Released: 28 October 1996
Although destined for Paul McCartney’s début solo album in 1970, Teddy Boy was recorded on two occasions by The Beatles during the Get Back sessions in January 1969.
McCartney began writing the song in 1968 in Rishikesh, India, although it was completed upon his return to Britain. A light-hearted – and musically lightweight – tale of a boy whose mother tells him about his soldier father, Teddy Boy was clearly disliked by John Lennon, who sabotaged McCartney’s early attempts to teach it to the group.
McCartney eventually recorded Teddy Boy for his debut solo album. He recorded the basic track on his four-track home studio in late 1969 or early 1970, with further overdubs added at Morgan Studios in February 1970.
In the studio
The Beatles recorded six versions of Teddy Boy on 24 January 1969, although a brief snippet of the song had been played two weeks before at Twickenham Film Studios.
One of the versions from this day, lasting nearly six minutes, was mixed by Glyn Johns for the aborted Get Back album. When Teddy Boy eventually surfaced on Anthology 3, however, it was an edited version comprising parts of this version and another from 28 January.
We’ve now put together a version, an edit of one of the takes of us trying it, which sounds interesting. You can hear on it that the band wasn’t very interested in it. I don’t know why. Maybe I hadn’t finished it enough or something. Maybe it was just tension coming in. The bit I’d like to keep actually was John sort of making fun of it. He starts towards the end of it, going, ‘Grab your partners, do-si-do,’ so we’ve kept that on. And while it was, in some way, indicative of friction, it was good-humoured friction.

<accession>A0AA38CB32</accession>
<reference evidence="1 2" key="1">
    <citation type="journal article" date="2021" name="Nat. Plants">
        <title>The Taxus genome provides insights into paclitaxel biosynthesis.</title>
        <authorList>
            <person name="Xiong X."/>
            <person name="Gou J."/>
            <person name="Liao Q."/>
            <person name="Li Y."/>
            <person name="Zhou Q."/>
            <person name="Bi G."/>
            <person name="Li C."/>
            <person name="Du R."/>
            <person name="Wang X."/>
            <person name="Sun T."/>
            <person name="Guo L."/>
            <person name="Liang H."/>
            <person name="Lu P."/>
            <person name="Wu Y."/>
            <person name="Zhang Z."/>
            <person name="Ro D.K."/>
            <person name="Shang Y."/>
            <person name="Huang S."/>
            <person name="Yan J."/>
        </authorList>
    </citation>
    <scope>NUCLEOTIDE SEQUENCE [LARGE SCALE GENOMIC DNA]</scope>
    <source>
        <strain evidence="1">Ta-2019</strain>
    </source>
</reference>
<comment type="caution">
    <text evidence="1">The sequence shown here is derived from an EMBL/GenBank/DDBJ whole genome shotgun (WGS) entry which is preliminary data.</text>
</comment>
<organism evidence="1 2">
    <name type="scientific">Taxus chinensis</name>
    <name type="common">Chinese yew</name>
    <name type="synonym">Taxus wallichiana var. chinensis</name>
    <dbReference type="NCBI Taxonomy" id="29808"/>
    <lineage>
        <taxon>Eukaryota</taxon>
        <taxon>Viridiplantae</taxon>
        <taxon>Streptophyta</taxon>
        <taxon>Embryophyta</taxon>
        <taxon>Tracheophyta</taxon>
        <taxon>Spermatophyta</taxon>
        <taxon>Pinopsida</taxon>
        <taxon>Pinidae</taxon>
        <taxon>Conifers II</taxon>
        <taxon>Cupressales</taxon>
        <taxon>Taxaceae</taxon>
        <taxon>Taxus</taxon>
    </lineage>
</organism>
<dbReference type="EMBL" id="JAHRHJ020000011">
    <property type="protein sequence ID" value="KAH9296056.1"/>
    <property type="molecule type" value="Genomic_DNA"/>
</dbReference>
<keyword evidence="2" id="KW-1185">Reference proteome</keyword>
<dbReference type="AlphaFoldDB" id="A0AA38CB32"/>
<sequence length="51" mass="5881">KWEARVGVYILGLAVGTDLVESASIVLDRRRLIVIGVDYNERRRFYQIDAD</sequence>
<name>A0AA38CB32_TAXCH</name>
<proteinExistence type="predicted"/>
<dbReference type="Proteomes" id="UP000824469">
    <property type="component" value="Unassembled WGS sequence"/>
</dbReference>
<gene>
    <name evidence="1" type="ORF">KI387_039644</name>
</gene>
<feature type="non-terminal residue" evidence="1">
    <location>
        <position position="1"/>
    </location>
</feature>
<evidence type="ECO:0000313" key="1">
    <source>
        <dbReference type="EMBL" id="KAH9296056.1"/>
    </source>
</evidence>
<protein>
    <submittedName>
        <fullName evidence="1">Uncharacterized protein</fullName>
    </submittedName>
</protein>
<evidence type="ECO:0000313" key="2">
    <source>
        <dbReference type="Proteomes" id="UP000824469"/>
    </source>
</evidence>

McCartney revived the song on 28 January, taking The Beatles through a further two attempts. The longer of the two was used for the first part of the Anthology 3 edit.
Another version of Teddy Boy was recorded the towards the end of the following day’s session, after The Beatles had performed a number of rock ‘n’ roll oldies, McCartney chose to lead the group into a final rehearsal. This arrangement was more rock-oriented, in contrast to the acoustic-based earlier attempts.
On 31 January, during final filming for the Let It Be movie, director Michael Lindsay-Hogg runs through a potential list of songs to include. He suggests filming the group playing Teddy Boy, although is promptly disabused of the notion by a regretful McCartney.
Teddy Boy is actually… that’s as far as it’s gonna get. I thought maybe we can come back after a week or something…
But there was no return to the Get Back project. The Beatles gladly moved on to new recordings, and never again attempted Teddy Boy.
On 10 March Glyn Johns made a stereo mix of a 24 January performance of the song, considering it a potential contender for the Get Back LP.
Phil Spector also mixed the song. He evidently thought it suitable for the Let It Be album, although it was never used. On 25 March 1970 Spector made two stereo mixes: the first was faithful to the 25 January recording; the other was an edited version lasting 3’10″.